Storm delays shuttle return
Approaching showers delayed space shuttle Atlantis' return early today from a mission to install a new portal for spacewalkers at the international space station.
Although the sky over the landing strip cleared Monday night and the wind eased, a thick band of showers was quickly moving toward Kennedy Space Center from the southwest. NASA feared the rain might reach the space center before Atlantis.
Mission Control waited until practically the last minute before deciding to call off the 12:37 a.m. landing attempt. Shuttle commander Steven Lindsey and his crew were ordered to take another swing around the world in hopes the weather would improve for the second and final landing opportunity of the morning 1 1/2 hours later.
Nike recalls cross-trainers
Nike Inc. recalled about 425,000 pairs of Jordan Trunner cross-training shoes on Monday after it received six reports of people who were cut by a metal strip on the outside of the heel.
Five of the injuries required stitches, and resulted in the recall of the Trunner and Trunner Mid. The Trunner Bubble and Trunner 2000 are being recalled to prevent further injuries. The model numbers are located on white labels inside the shoe, above the UPC code.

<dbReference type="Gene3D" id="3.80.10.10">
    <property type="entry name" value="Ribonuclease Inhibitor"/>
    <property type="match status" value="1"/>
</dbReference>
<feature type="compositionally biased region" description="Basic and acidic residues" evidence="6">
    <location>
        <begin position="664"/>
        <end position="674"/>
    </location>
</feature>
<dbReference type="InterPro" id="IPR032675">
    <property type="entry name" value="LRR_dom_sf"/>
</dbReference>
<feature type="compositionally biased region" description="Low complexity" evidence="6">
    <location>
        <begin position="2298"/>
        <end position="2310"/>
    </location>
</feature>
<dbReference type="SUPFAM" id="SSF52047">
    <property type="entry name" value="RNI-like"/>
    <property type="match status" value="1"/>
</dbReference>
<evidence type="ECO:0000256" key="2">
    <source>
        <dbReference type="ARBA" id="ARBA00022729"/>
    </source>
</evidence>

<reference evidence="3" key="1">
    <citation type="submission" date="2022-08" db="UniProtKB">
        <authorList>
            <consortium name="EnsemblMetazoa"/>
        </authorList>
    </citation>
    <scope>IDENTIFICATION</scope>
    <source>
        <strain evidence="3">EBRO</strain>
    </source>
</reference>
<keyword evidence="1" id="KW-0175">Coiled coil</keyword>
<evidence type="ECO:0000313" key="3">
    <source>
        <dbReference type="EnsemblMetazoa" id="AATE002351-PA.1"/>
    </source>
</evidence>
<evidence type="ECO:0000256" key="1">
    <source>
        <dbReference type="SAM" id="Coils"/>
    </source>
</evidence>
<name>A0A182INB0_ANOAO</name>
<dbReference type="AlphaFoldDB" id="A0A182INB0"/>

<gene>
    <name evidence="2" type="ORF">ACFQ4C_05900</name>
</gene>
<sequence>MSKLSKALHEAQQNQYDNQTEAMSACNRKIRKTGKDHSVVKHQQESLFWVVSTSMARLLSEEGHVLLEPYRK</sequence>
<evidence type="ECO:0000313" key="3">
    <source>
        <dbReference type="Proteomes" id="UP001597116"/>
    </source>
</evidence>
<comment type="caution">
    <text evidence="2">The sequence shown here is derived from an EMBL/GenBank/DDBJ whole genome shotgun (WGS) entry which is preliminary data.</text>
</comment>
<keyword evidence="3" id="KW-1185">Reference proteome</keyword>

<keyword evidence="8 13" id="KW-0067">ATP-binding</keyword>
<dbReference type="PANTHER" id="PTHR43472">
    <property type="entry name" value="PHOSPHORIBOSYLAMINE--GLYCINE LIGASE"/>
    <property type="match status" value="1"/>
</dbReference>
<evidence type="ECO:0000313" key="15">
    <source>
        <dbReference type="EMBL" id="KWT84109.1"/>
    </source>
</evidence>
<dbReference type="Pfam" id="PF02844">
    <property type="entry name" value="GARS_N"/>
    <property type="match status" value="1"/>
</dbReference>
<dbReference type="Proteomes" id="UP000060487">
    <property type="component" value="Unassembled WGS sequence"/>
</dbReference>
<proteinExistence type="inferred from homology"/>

Major athletic shoe and department stores nationwide sold the shoes from July 1999 through July 2001 for between $90 and $125.
Killer gets four life terms for shooting in gay bar
A man upset because his last name made him a target of anti-homosexual jokes was sentenced Monday to four consecutive life terms for opening fire in a gay bar in Roanoke, killing one person and wounding six others.
Circuit Judge Clifford Weckstein said Ronald E. Gay showed a "need for structure and supervision."
Gay, a 55-year-old drifter, had pleaded guilty to first-degree murder and six malicious wounding charges. In court and in interviews with police, the gunman said he was on a mission to kill gay people. Gay also told police he was upset over the slang connotation of his last name.
Immigration panel offers recommendations
A panel of State and Justice Department officials is recommending that the Bush administration adopt a new "guest worker" program for Mexicans, a White House spokesman said Monday.
The plan eventually could lead to permanent legal status to some of the 3 million Mexicans now in the United States unlawfully.
The proposal, sent to the White House on Friday, would be "part of our continued effort to work with the Mexican government toward our shared goal of a more orderly, more humane, legal and safe migration," spokesman Scott McClellan said.
The working group, co-chaired by Secretary of State Colin Powell and Atty. Gen. John Ashcroft, "recommends creation of a new, temporary guest-worker program that would allow for some of the workers to achieve permanent resident status over a period of time," McClellan told The Associated Press.